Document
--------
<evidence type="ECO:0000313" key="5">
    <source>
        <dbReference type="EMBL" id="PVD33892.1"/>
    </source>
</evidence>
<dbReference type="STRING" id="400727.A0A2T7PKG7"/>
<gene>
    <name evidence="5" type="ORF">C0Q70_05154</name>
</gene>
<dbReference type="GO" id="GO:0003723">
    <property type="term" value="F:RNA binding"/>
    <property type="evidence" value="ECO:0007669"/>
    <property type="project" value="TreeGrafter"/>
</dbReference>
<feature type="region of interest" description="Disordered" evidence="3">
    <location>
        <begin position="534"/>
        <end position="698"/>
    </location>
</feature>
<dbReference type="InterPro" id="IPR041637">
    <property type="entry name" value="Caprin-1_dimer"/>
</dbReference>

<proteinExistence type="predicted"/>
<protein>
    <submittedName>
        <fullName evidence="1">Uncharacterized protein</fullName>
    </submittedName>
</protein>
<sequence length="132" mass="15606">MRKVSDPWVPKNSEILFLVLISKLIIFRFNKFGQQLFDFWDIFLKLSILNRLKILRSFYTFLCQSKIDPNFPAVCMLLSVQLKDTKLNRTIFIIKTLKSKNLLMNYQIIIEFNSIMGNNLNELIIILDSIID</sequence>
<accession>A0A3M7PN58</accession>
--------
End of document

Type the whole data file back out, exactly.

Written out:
<evidence type="ECO:0000313" key="5">
    <source>
        <dbReference type="EMBL" id="PVD33892.1"/>
    </source>
</evidence>
<dbReference type="STRING" id="400727.A0A2T7PKG7"/>
<gene>
    <name evidence="5" type="ORF">C0Q70_05154</name>
</gene>
<dbReference type="GO" id="GO:0003723">
    <property type="term" value="F:RNA binding"/>
    <property type="evidence" value="ECO:0007669"/>
    <property type="project" value="TreeGrafter"/>
</dbReference>
<feature type="region of interest" description="Disordered" evidence="3">
    <location>
        <begin position="534"/>
        <end position="698"/>
    </location>
</feature>
<dbReference type="InterPro" id="IPR041637">
    <property type="entry name" value="Caprin-1_dimer"/>
</dbReference>

<proteinExistence type="predicted"/>
<protein>
    <submittedName>
        <fullName evidence="1">Uncharacterized protein</fullName>
    </submittedName>
</protein>
<sequence length="132" mass="15606">MRKVSDPWVPKNSEILFLVLISKLIIFRFNKFGQQLFDFWDIFLKLSILNRLKILRSFYTFLCQSKIDPNFPAVCMLLSVQLKDTKLNRTIFIIKTLKSKNLLMNYQIIIEFNSIMGNNLNELIIILDSIID</sequence>
<accession>A0A3M7PN58</accession>